Checkout our edit of the Breithorn East Traverse from last week!
The Valais in French or Wallis in Swiss German is the heart of the high Alps. The Valais is the deep valley of the Rhone river, fed by many big glaciers, including the biggest in Europe, the Aletsch Glacier. The Valais, meaning “valley” is actually made up of many valleys that feed into the main Rhone valley which in turn, feeds into Lac Leman next to Geneva before continuing its course through France.
Mountaineering in the Valais is varied in it’s difficulty and type of experience. The lower Valais is French speaking and has many hidden valleys with remote, beautiful Alpine climbs. The Valais shares the eastern parts of the Mont Blanc range with the Cabane d’Orny and Trient being the starting points for many good alpine rock and mixed climbs in a quieter setting than the French side of the range. The golden granite peaks above the Orny hut are some of the best alpine rock climbs for intermediate difficulty technical climbs of high quality. Relatively non-technical alpine routes like the Aiguille du Tour and Petit Fourche are perfect for learning skills and acclimatising. The Aiguilles Dorées, the Purtscheller or Pitit Clocher du Portalet are great challenging objectives on very good quality rock.
The valleys of the Entremont, Val de Bagnes, Val d’Hérens and Anniviers hold some of the the most beautiful, remote routes for classic mountaineering. Mountains like Mont Velan, Mont Blanc de Cheilon, Dent Blanche, Aiguille de la Tsa, Dents des Rosses, Petit Dents de Veisivi or Pigne d’Arolla to name just a few, provide great alpine mountaineering adventures from PD to D in difficulty in quiet, spectacular locations.
The upper Valais is German speaking and home to the very famous Matterhorn which is the Toblerone mountain that everyone has heard of and many are keen to climb. Zermatt also is the starting point for many other AD climbs such as Zinalrothorn, Obergabelhorn, Weisshorn or the highest peak in Switzerland at 3634m. There are also easier climbs very accessible from the Kleine Matterhorn lift which takes you up to 3900m. The Breithorn is the easiest and most accessible 4000m peak. Pollux and Castor are nice PD climbs. The Riffelhorn has really good alpine multi-pitch rock climbing with some very accessible grades.
Saas Fee and Saas Grund is the valley just over from Zermatt and has as many Alpine climbing options with great PD summits like the Weissmies, Strahlhorn, Allalinhorn, nadelhorn and Lagginhorn. There are many AD routes or harder mountaineering routes for the experienced alpinist like Taschhorn, Portschengrat traverse, Lenszspitze – Nadelhorn traverse.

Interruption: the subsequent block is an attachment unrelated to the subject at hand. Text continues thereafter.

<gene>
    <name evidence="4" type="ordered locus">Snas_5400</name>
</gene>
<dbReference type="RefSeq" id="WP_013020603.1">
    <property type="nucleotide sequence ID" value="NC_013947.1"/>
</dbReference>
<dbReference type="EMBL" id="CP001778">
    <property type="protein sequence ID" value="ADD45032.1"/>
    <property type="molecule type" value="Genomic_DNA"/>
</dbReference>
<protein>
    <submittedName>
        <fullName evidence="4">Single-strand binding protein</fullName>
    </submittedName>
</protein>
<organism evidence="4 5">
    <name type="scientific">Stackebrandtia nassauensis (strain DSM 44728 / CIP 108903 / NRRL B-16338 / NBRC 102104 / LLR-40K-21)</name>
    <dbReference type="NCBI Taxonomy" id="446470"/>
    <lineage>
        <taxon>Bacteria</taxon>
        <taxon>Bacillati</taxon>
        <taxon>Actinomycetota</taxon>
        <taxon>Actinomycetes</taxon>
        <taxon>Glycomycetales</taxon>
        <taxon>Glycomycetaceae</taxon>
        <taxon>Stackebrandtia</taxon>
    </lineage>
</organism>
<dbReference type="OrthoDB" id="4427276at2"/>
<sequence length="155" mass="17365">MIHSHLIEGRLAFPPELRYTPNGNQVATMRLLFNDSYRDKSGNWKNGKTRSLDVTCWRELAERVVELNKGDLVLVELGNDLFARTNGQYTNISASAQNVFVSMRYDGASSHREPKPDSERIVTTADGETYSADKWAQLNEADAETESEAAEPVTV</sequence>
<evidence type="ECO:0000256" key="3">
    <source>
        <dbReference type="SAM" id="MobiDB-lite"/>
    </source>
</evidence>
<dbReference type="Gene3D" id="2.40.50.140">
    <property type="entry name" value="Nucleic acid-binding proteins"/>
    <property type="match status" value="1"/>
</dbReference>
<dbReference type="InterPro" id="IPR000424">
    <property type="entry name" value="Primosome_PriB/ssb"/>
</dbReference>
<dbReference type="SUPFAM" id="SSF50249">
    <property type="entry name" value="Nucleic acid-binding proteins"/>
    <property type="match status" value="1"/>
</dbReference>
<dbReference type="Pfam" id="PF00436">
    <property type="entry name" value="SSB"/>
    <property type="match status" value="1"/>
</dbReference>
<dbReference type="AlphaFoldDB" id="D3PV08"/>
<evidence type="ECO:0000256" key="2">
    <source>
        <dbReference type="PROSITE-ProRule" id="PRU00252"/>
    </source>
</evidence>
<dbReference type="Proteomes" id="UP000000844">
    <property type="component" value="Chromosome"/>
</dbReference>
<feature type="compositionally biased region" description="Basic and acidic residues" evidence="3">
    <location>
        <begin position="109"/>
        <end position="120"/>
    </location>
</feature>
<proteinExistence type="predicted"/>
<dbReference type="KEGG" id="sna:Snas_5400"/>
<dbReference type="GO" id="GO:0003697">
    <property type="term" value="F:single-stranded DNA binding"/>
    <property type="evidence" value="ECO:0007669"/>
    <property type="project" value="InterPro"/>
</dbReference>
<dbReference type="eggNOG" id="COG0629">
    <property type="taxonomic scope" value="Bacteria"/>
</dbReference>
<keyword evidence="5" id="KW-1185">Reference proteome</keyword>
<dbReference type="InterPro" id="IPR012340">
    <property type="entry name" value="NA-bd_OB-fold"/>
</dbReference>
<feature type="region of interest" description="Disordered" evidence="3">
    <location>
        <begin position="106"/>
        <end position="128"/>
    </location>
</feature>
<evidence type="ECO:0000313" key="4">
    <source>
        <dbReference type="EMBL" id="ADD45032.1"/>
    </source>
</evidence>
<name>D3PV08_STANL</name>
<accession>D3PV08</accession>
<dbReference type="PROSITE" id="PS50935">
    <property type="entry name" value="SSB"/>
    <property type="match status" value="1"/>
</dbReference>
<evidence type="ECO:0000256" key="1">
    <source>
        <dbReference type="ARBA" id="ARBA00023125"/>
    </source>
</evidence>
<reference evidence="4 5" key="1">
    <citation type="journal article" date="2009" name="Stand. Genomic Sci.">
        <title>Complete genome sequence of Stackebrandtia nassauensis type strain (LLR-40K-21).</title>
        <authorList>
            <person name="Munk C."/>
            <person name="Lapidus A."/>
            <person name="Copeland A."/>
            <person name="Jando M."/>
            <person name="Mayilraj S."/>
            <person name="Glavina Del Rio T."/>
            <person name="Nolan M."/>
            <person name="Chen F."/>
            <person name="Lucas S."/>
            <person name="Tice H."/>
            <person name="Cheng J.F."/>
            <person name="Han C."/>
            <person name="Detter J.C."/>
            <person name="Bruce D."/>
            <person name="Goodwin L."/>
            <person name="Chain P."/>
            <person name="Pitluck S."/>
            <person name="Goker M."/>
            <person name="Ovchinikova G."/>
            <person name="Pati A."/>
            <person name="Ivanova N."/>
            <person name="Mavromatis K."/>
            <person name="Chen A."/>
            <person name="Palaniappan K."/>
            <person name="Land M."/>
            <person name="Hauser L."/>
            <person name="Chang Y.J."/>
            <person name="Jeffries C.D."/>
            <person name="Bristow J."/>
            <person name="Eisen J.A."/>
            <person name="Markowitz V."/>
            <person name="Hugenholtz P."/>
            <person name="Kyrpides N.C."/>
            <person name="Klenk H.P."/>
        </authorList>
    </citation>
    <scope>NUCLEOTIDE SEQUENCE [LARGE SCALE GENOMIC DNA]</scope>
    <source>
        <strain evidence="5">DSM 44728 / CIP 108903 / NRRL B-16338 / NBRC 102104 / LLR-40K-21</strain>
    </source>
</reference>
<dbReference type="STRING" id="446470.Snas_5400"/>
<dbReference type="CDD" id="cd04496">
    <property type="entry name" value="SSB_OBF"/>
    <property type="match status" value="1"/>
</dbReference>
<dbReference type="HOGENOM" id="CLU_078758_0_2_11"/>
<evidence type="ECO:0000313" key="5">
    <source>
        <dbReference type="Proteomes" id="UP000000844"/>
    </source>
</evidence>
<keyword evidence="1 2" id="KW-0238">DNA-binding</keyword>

The Northern side of the Valais is actually the southern slopes of the Berneses Oberland. The huge glacier of the Aletch can be accesses from the upper Valais to access peaks like the Aletschhorn or the Finsteraarhorn.
Also on the Northern side of the Valais are some smaller valleys with mountaineering gems like the Stockhorn, Bietschhorn, Wiwannihorn or Grand Muveran to name a few.
How to prepare for this?
Living in the mountains, I’ve failed to appreciate the practical reality for people living busy lives in the city. Training for the mountain by actual skiing or climbing is obviously not an option.
Copenhagen is where I found myself this autumn for 6 weeks. It’s flat, cold, rainy and grey in November. Needing to train for my winter guiding season of skiing, touring and alpinism, I too experienced the challenges most city-dwellers face in preparing for the mountains.
Climbing is not a battle with the elements, nor against the law of gravity. It’s a battle against oneself. “Walter Bonatti”
Motivation is probably the biggest stumbling block. The solution is to have a goal. Something that will get you out running in the rain, sucking wind on some dark stairs, embracing the suffering. Without anything to aim for its hard to get out and push yourself. Excuses are plentiful and valid; work was tough, you’re tired, the weather sucks, being social is important, and you did have a good training day last week so you can slack off a bit now, etc… The answer is to commit to something that scares you sufficiently to prioritise your preparations. It could be a Haute Route ski tour, a 4000m summit or a skiing trip with friends that love long, hard days on the slopes.
Activities that you enjoy or at least don’t hate are the best. Have fun! Find some friends to join you and or join a club / class. Choose maybe two things and be realistic about what you’ll actually do. The mountains involve a lot of uphill and require general cardiovascular fitness but also leg power and athleticism.
Guiding, I see people that are good athletes (eg. gymnasts) that don’t have good long cardio and can’t keep walking for 8 hours. I also see people that run multiple marathons that lack the leg power, balance and core strength for high steps, scrambling and changes of pace on the Matterhorn for example. That is why one needs both athleticism and cardiovascular fitness for mountaineering, ski touring and skiing.
When away from the mountains I choose the climbing gym combined with some weights and bodyweight exercises 2-3 days per week for strength and athleticism. For cardio, I do running and interval training on stairs 2-3 days per week. Sometimes both on the same day.
Activity options could include:
- cross training (cross-fit) + running
- gymnastics + cycling
- squash + treadmill and stairmaster
Consistency is much more important than intensity! The body adapts slowly and if you make training a fun habit rather than a chore then it will pay off. If you set your goals too high for each training session, you simply won’t do them because it seems too much at the end of a long day. Also if you break down your body too much, your recovery will be slow and you’ll quickly loose motivation. Go for a 30 mins run rather than doing nothing at all even if it seems trivial, the consistency will keep you motivated and remind your body to adapt.